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The Journey Is Everything

Teaching Essays That Students Want to Write for People Who Want to Read Them

Redefining the essay as a more authentic writing practice.

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"In the electric, pulsating world around us, the essay lives a life of abandon, posing questions, speaking truths, fulfilling a need humans have to know what other humans think and wonder so we can feel less alone."
—Katherine Bomer

Sadly, many students only know “essay” as a 5-paragraph, tightly structured writing assignment that must check all the boxes of a standardized formula. How did essays in school get so far away from essays in the world?   Katherine makes a powerful case for teaching the essay as a way to restore writing to think—that it is in fact necessary for students’ success in college and career. “Essay helps students write flexibly, fluently, and with emboldened voices,” she writes in The Journey Is Everything, “qualities they can translate into any assigned writing task in school or in life.” She argues that the close reading of essays fulfills the recommendations of state and national standards, while practice in essay writing leads to better academic and test writing. More importantly, “Essay gives its author the space, time, and freedom to think about and make sense of things, take a journey of discovery, and speak her mind, without boundaries.”

Don’t students deserve the chance to develop their own topics, discover their own writing voices, and learn to structure prose organically, according to the content?  Katherine gives you tools, strategies, and activities to bring a unit on more authentic writing into your practice.  Rediscover the power of the essay to bring out students’ true thinking—their true selves.  Because after all, the journey is everything.

Additional Resource Information

(click any section below to continue reading)


Part I: Informing Our Vision of Essay

Ch. 1: How to Read an Essay Closely

Ch. 2: Reclaiming Essay

Ch. 3: Naming Craft in Essay

Part II:  Translating the Vision to Classroom Practice: How to Write an Essay

Ch. 4: Living Like an Essayist

Ch. 5: Growing Topics into Ideas

Ch. 6: Drafting the Essay

Ch. 7: Shaping and Fine-Tuning the Essay

Part III: Transferring the Vision of Essay to Academic Writing

Ch. 8: Studying Essay Can Improve Academic Writing

Ch. 9: Assessing Essay

Afterword: Let Them Be Heroes

Guest Essays:

Amy Ludwig VanDerwater: Drop-Off Cats

Katie Wood Ray: You Are What You Eat

Randy Bomer: What I Want to Be...

Randy Bomer: There Is a Hercules of Everything

Vicki Vinton: The Thing About Cats

Georgia Heard: Querencia

Isoke Titilayo Nia: The List

Gianna Cassetta: Ice Girls

Olugbemisola Rhuday-Perkovich: They Don't Tell You About That

Deb Kelt: Tattoos: Marked for Life

Lester Laminack: You Didn't Know Me Then

In Depth

My dream in this book is to occupy essay! I want to reboot the original name of it—essais: little attempts, experiments, trials—and bring essay writing back to its exploratory roots. I want to take the noun, essay, and convert it to the verb, essaying, as Paul Heilker suggests (1996, 180), to describe the trying out we do when we write. When I sit beside students in writing workshops and ask, “What are you working on in your writing?” I hope to hear something like one of my former fifth graders once said: “Well, I’m essaying how it’s weird that all us kids are friends and work together in this class, but at lunch, we sit in little groups with our own . . . um . . . colors . . . races? . . . and stuff. And does that mean those are our real friends and not the ones in the class? And why do we do that?”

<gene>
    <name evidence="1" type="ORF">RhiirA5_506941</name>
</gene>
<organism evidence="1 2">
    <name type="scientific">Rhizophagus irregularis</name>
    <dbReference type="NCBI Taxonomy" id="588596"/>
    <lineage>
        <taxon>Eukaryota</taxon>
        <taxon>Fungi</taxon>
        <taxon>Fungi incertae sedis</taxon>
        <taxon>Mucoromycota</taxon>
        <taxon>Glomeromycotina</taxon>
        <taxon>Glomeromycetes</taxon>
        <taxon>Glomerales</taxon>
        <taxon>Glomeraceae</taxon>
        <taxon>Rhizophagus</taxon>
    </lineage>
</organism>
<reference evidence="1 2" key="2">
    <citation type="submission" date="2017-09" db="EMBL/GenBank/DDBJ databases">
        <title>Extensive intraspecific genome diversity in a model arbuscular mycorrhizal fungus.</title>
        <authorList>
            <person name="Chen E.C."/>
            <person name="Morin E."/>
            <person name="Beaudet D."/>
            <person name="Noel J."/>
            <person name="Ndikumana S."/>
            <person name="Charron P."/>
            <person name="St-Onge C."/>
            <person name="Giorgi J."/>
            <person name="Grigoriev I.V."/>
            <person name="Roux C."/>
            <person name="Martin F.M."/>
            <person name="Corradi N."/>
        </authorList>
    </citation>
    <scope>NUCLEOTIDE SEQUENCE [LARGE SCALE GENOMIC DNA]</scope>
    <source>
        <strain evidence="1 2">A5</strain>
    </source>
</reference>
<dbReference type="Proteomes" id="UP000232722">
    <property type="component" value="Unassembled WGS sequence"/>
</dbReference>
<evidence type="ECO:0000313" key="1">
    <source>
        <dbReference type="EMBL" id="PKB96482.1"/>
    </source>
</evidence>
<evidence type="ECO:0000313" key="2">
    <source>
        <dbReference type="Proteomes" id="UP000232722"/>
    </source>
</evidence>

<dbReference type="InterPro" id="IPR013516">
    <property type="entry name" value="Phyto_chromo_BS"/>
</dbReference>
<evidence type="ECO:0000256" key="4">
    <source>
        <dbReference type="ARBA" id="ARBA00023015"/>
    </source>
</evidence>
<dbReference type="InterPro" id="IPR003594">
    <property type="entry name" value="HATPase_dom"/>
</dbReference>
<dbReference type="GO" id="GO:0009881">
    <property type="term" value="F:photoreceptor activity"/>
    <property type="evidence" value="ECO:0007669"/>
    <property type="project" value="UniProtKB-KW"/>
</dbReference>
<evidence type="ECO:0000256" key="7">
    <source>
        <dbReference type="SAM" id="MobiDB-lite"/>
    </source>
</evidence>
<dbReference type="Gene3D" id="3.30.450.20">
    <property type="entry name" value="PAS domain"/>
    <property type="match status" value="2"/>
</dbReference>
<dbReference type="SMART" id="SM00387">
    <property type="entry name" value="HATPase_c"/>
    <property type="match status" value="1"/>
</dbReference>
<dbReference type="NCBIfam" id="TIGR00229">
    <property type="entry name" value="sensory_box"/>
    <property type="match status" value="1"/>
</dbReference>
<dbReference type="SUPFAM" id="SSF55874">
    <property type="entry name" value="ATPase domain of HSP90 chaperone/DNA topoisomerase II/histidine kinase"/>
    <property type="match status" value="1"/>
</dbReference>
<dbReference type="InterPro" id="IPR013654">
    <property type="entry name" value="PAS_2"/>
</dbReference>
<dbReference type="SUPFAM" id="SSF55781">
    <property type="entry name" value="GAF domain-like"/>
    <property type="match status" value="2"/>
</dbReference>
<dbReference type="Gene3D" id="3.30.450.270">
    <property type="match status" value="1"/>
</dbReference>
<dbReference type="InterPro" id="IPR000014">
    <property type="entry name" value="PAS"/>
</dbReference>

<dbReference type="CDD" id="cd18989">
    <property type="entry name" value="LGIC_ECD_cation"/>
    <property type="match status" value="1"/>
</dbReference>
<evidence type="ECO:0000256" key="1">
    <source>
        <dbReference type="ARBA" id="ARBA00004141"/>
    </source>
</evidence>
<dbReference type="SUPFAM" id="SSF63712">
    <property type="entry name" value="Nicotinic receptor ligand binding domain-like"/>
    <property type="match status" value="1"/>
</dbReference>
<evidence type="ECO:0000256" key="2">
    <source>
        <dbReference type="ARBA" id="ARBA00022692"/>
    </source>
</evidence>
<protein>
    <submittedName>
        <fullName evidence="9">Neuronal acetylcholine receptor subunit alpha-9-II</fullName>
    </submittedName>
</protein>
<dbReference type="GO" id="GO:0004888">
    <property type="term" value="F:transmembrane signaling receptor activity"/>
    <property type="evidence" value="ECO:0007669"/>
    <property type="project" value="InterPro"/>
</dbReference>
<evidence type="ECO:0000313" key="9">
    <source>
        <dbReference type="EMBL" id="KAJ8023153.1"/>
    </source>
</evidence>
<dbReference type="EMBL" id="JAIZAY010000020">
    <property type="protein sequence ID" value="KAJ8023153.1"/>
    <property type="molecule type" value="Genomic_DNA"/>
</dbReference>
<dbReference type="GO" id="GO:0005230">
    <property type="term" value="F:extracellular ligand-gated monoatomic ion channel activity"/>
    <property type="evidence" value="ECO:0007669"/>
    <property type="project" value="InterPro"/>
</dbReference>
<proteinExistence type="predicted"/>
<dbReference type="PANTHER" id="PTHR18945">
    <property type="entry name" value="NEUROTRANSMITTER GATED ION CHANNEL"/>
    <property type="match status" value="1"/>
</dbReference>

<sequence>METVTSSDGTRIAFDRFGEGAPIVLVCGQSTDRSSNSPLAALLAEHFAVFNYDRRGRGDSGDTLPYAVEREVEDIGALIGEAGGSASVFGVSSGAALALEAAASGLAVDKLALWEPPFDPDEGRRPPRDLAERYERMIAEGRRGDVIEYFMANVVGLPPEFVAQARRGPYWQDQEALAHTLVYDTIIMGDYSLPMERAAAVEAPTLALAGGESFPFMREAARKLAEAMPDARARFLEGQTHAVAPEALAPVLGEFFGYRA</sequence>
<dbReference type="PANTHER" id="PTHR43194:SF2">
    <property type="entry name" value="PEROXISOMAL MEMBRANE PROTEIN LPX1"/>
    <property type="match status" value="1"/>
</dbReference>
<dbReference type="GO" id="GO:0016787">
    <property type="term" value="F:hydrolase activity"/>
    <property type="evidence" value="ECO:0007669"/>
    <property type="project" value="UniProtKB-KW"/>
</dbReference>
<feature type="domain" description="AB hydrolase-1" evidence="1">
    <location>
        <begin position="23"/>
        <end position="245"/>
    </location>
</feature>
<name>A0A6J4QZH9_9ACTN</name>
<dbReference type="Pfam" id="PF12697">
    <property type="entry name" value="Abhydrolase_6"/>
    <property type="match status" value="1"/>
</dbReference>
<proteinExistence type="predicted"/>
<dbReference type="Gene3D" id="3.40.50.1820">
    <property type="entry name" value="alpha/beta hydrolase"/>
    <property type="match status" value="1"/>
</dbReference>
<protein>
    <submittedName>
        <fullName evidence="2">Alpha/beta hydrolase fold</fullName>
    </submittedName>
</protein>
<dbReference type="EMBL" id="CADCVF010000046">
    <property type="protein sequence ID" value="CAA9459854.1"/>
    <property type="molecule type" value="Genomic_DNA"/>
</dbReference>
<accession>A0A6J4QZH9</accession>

In this book, I’ll ask you to occupy beautiful and brilliant essays, what Robert Atwan calls “the sparkling stuff ” featured in his annual Best American Essays series, to create possible models for how to teach essay in ways that will let students discover what they think and want to say. Beginning in Chapter 1, you’ll read closely two spectacular examples by Brian Doyle and Dagoberto Gilb just to see and hear and be moved, and to say, “Ah, this. This is it!” Chapter 2 defines explicitly what essay is and is not; then in Chapter 3, I use excerpts from published essays to name specific craft features you can show students. I also suggest how to help students read mentor texts to develop their own definitions of essay.

The chapters in Part 2 of the book will show you how to teach students to develop ideas into essays. We’ll explore the writer’s notebook as a place to generate, store, and experiment with material (Chapter 4) and then as a place to collect thinking and thickly texture the material to elaborate an essay idea (Chapter 5). Chapter 6 offers strategies for the move from notebooks to first drafts, and then Chapter 7 shows how to help students revise drafts and find a shape and structure without formulas.

As you consider how to teach your students to write essays, I invite you to write along with them because being a writer of your own essay will anchor your understandings and your knowledge of the content and process of writing. You can then teach from “what writers really do,” a phrase I borrow from Dorothy Barnhouse and Vicki Vinton, authors of What Readers Really Do (2012), who argue so eloquently for teachers to look to our own reading experiences to know how to teach reading. Our authentic experiences “need to serve as our rudder as we navigate through curricula and standards, data and assessments” (46).

In Part 3 of the book, I show how practicing essay writing can indeed lead to powerful and well-written academic writing (Chapter 8), and I explore assessment that honors the essay’s open-ended and organic essence (Chapter 9). Finally, in the Afterword, I cap off my argument and sound a clarion call for making time to write essays in schools.


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